I normally detest remakes. You want to remake something? Take a bad movie that wasted its potential and do what it should have done the first time. But don’t try to hijack the fanbase of an existing franchise as if it was your fanbase all along. However, when the original filmmakers are involved, things are a bit different. Taking your decades-old idea and using what you know now to improve on it may sound a little George Lucas-y, but like all things I detest, there can be exceptions.
Mia is a junkie trying to kick the habit for hopefully the final time. Her friends, including her estranged brother David, take her to her parents’ remote cabin in the woods, only to discover it had been broken into at some point while they were away. As Mia suffers through withdrawal, the others find evidence of witchcraft in the basement, including a book with handwritten warnings on it, advising whoever finds it NOT to read from it. But read from it they do and an evil is unleashed, which sets its sights on the most vulnerable member of their group: Mia. And thus begins a night of all-out horror for the five friends.
There’s no Bruce Campbell this time around (“Booooooooo!”), but rest assured, the new cast of characters is strong. I especially liked Eric (Lou Taylor Pucci), who could have been a great unlikely hero. Olivia (Jessica Lucas) could have used more screen time, but all of her scenes are well done nonetheless. David (Shiloh Fernandez) did seem a bit 90’s in his struggle to accept what’s happening around him, but he does get better towards the end. And Natalie (Elizabeth Blackmore) may seem completely useless at first, but her change halfway through is probably the most memorable and unsettling of any of the characters. But no one deserves more props than Mia (Jane Levy), who goes to hell and back for this movie, going from victim to villain to hero and making it look effortless.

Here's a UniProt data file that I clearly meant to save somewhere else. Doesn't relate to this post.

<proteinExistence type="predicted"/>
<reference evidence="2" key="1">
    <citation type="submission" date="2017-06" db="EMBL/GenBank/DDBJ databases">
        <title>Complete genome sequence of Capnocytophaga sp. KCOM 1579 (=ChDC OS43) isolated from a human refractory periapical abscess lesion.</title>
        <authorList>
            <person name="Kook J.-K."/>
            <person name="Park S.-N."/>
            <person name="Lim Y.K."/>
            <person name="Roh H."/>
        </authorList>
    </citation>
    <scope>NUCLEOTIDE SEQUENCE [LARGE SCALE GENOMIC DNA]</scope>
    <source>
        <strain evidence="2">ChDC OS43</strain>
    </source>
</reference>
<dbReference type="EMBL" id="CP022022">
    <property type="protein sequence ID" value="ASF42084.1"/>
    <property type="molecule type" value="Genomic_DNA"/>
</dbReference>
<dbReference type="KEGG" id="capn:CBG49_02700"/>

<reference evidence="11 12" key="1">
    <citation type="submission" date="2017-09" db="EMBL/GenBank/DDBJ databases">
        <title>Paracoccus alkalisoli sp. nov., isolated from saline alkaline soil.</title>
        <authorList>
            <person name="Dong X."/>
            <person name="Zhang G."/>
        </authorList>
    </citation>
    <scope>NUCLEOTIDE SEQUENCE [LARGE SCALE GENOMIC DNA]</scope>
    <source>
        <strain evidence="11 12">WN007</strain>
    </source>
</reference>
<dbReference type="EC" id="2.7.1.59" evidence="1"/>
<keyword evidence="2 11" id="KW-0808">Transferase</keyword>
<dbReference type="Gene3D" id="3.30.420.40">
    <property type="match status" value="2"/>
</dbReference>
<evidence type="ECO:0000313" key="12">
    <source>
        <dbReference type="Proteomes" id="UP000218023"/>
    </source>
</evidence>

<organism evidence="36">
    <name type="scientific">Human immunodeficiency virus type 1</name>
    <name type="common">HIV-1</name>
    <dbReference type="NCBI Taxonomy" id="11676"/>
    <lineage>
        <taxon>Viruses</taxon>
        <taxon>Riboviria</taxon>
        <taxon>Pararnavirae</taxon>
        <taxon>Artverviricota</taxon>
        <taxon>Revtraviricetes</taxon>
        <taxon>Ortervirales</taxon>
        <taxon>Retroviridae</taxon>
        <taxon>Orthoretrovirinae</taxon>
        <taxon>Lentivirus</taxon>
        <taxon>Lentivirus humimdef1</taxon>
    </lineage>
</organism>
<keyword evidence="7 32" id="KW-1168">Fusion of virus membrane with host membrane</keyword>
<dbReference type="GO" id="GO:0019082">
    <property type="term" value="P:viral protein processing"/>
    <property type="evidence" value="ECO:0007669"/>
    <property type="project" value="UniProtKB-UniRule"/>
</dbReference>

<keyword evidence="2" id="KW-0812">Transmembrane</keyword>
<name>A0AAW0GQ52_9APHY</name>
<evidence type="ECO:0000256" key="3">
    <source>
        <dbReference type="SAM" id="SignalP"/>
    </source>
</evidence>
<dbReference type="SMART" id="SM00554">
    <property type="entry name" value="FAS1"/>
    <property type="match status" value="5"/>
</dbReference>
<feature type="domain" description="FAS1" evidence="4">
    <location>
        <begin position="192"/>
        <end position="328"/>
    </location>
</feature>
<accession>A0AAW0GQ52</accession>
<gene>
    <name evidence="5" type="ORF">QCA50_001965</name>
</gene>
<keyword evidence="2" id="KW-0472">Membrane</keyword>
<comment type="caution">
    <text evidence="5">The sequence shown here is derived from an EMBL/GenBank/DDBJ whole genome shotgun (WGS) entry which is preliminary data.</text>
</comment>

One thing you can’t deny with this movie is that it is one of the purest horror movies in recent memory. The dark and twisted setting, the unrelenting evil, the blood almost literally running down the screen, are unapologetic techniques to shock and disturb its audience. This is a 90-minute nightmare, and it works. I was even fooled into forgetting it was a remake unless the occasional set-piece or line of dialogue buzzed me back to reality. Whatever these guys set out to do, they did it.
It may not be as good as the older Evil Dead‘s, but it is definitely worth a watch, especially around Halloween time. This movie makes remakes look good, taking an older idea and modernizing it, without relying overly much on the original’s fan expectations. And having a female lead this time is somewhat reminiscent of Within the Woods. That’s the movie that started it all, and it had a female lead: Ellen Sandweiss. So in a way, it’s kind of like coming full circle, ironically in a franchise famous for its male lead. Oh, and absolutely make sure to watch the 5-second clip after the credits. Like the movie itself, and the original it’s based on, it’s “Groovy!”
4 out of 5